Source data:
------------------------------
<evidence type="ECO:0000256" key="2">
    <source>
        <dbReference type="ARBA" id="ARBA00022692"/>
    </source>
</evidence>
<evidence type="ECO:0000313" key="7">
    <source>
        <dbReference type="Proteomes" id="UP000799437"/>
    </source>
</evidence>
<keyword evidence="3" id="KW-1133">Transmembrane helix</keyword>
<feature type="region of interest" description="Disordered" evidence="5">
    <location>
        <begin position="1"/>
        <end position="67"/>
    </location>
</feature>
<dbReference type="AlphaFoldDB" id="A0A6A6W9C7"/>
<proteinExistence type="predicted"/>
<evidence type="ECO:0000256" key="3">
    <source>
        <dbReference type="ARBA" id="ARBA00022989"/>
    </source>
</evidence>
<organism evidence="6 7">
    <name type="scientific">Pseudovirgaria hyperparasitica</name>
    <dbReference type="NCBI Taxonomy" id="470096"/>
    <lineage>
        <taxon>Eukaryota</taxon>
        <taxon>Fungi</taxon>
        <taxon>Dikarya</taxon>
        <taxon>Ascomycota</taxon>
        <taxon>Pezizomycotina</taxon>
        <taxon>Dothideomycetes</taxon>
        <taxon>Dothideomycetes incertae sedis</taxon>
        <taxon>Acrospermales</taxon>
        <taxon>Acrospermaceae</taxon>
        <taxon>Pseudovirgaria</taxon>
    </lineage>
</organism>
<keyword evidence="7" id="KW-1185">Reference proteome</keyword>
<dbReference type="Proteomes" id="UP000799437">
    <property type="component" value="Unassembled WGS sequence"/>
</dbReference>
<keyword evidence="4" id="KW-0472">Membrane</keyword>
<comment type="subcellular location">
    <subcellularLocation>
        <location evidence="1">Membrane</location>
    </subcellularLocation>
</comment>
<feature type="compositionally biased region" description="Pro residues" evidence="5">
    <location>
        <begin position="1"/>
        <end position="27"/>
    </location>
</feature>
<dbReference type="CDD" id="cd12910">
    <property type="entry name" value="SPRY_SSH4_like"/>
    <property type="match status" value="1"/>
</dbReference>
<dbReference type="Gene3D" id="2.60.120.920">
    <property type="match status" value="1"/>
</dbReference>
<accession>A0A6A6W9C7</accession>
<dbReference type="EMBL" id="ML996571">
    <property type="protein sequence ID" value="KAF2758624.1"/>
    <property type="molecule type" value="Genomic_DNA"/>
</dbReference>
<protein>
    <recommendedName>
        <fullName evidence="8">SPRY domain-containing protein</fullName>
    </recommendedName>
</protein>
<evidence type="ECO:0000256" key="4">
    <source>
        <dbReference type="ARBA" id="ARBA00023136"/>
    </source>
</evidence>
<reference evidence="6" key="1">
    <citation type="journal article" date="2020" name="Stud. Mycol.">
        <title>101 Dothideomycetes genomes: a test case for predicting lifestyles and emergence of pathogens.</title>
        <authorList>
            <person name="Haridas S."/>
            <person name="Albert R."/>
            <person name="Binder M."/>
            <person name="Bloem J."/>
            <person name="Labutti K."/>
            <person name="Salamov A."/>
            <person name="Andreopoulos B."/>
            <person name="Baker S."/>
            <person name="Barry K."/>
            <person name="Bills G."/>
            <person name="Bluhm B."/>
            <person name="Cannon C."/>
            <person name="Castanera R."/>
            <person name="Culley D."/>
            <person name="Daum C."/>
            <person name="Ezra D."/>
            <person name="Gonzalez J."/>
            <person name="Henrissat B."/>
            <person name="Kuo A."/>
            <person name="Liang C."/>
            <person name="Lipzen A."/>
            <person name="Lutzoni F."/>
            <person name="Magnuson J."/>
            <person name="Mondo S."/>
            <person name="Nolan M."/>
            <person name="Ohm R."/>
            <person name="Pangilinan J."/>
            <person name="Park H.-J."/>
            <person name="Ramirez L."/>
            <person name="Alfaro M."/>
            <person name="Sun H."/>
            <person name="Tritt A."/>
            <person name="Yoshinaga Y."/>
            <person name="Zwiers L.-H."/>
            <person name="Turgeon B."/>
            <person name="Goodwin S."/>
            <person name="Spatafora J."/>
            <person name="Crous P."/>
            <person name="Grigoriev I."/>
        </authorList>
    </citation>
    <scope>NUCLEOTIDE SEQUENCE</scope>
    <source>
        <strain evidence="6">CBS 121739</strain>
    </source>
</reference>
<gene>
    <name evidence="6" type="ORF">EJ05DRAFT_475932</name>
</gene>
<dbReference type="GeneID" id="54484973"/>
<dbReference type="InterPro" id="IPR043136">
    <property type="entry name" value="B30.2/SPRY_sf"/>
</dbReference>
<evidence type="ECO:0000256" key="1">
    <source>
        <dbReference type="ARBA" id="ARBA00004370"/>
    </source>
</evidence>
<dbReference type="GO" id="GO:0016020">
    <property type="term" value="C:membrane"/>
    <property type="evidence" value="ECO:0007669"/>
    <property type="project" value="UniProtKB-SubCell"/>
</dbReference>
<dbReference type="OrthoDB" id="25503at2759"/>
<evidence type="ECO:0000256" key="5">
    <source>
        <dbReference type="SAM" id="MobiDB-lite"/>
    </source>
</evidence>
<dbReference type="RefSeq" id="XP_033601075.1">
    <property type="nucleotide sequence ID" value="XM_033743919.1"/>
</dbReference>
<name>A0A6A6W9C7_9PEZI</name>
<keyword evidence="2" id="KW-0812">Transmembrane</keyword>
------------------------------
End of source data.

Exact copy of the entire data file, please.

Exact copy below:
<evidence type="ECO:0000256" key="2">
    <source>
        <dbReference type="ARBA" id="ARBA00022692"/>
    </source>
</evidence>
<evidence type="ECO:0000313" key="7">
    <source>
        <dbReference type="Proteomes" id="UP000799437"/>
    </source>
</evidence>
<keyword evidence="3" id="KW-1133">Transmembrane helix</keyword>
<feature type="region of interest" description="Disordered" evidence="5">
    <location>
        <begin position="1"/>
        <end position="67"/>
    </location>
</feature>
<dbReference type="AlphaFoldDB" id="A0A6A6W9C7"/>
<proteinExistence type="predicted"/>
<evidence type="ECO:0000256" key="3">
    <source>
        <dbReference type="ARBA" id="ARBA00022989"/>
    </source>
</evidence>
<organism evidence="6 7">
    <name type="scientific">Pseudovirgaria hyperparasitica</name>
    <dbReference type="NCBI Taxonomy" id="470096"/>
    <lineage>
        <taxon>Eukaryota</taxon>
        <taxon>Fungi</taxon>
        <taxon>Dikarya</taxon>
        <taxon>Ascomycota</taxon>
        <taxon>Pezizomycotina</taxon>
        <taxon>Dothideomycetes</taxon>
        <taxon>Dothideomycetes incertae sedis</taxon>
        <taxon>Acrospermales</taxon>
        <taxon>Acrospermaceae</taxon>
        <taxon>Pseudovirgaria</taxon>
    </lineage>
</organism>
<keyword evidence="7" id="KW-1185">Reference proteome</keyword>
<dbReference type="Proteomes" id="UP000799437">
    <property type="component" value="Unassembled WGS sequence"/>
</dbReference>
<keyword evidence="4" id="KW-0472">Membrane</keyword>
<comment type="subcellular location">
    <subcellularLocation>
        <location evidence="1">Membrane</location>
    </subcellularLocation>
</comment>
<feature type="compositionally biased region" description="Pro residues" evidence="5">
    <location>
        <begin position="1"/>
        <end position="27"/>
    </location>
</feature>
<dbReference type="CDD" id="cd12910">
    <property type="entry name" value="SPRY_SSH4_like"/>
    <property type="match status" value="1"/>
</dbReference>
<dbReference type="Gene3D" id="2.60.120.920">
    <property type="match status" value="1"/>
</dbReference>
<accession>A0A6A6W9C7</accession>
<dbReference type="EMBL" id="ML996571">
    <property type="protein sequence ID" value="KAF2758624.1"/>
    <property type="molecule type" value="Genomic_DNA"/>
</dbReference>
<protein>
    <recommendedName>
        <fullName evidence="8">SPRY domain-containing protein</fullName>
    </recommendedName>
</protein>
<evidence type="ECO:0000256" key="4">
    <source>
        <dbReference type="ARBA" id="ARBA00023136"/>
    </source>
</evidence>
<reference evidence="6" key="1">
    <citation type="journal article" date="2020" name="Stud. Mycol.">
        <title>101 Dothideomycetes genomes: a test case for predicting lifestyles and emergence of pathogens.</title>
        <authorList>
            <person name="Haridas S."/>
            <person name="Albert R."/>
            <person name="Binder M."/>
            <person name="Bloem J."/>
            <person name="Labutti K."/>
            <person name="Salamov A."/>
            <person name="Andreopoulos B."/>
            <person name="Baker S."/>
            <person name="Barry K."/>
            <person name="Bills G."/>
            <person name="Bluhm B."/>
            <person name="Cannon C."/>
            <person name="Castanera R."/>
            <person name="Culley D."/>
            <person name="Daum C."/>
            <person name="Ezra D."/>
            <person name="Gonzalez J."/>
            <person name="Henrissat B."/>
            <person name="Kuo A."/>
            <person name="Liang C."/>
            <person name="Lipzen A."/>
            <person name="Lutzoni F."/>
            <person name="Magnuson J."/>
            <person name="Mondo S."/>
            <person name="Nolan M."/>
            <person name="Ohm R."/>
            <person name="Pangilinan J."/>
            <person name="Park H.-J."/>
            <person name="Ramirez L."/>
            <person name="Alfaro M."/>
            <person name="Sun H."/>
            <person name="Tritt A."/>
            <person name="Yoshinaga Y."/>
            <person name="Zwiers L.-H."/>
            <person name="Turgeon B."/>
            <person name="Goodwin S."/>
            <person name="Spatafora J."/>
            <person name="Crous P."/>
            <person name="Grigoriev I."/>
        </authorList>
    </citation>
    <scope>NUCLEOTIDE SEQUENCE</scope>
    <source>
        <strain evidence="6">CBS 121739</strain>
    </source>
</reference>
<gene>
    <name evidence="6" type="ORF">EJ05DRAFT_475932</name>
</gene>
<dbReference type="GeneID" id="54484973"/>
<dbReference type="InterPro" id="IPR043136">
    <property type="entry name" value="B30.2/SPRY_sf"/>
</dbReference>
<evidence type="ECO:0000256" key="1">
    <source>
        <dbReference type="ARBA" id="ARBA00004370"/>
    </source>
</evidence>
<dbReference type="GO" id="GO:0016020">
    <property type="term" value="C:membrane"/>
    <property type="evidence" value="ECO:0007669"/>
    <property type="project" value="UniProtKB-SubCell"/>
</dbReference>
<dbReference type="OrthoDB" id="25503at2759"/>
<evidence type="ECO:0000256" key="5">
    <source>
        <dbReference type="SAM" id="MobiDB-lite"/>
    </source>
</evidence>
<dbReference type="RefSeq" id="XP_033601075.1">
    <property type="nucleotide sequence ID" value="XM_033743919.1"/>
</dbReference>
<name>A0A6A6W9C7_9PEZI</name>
<keyword evidence="2" id="KW-0812">Transmembrane</keyword>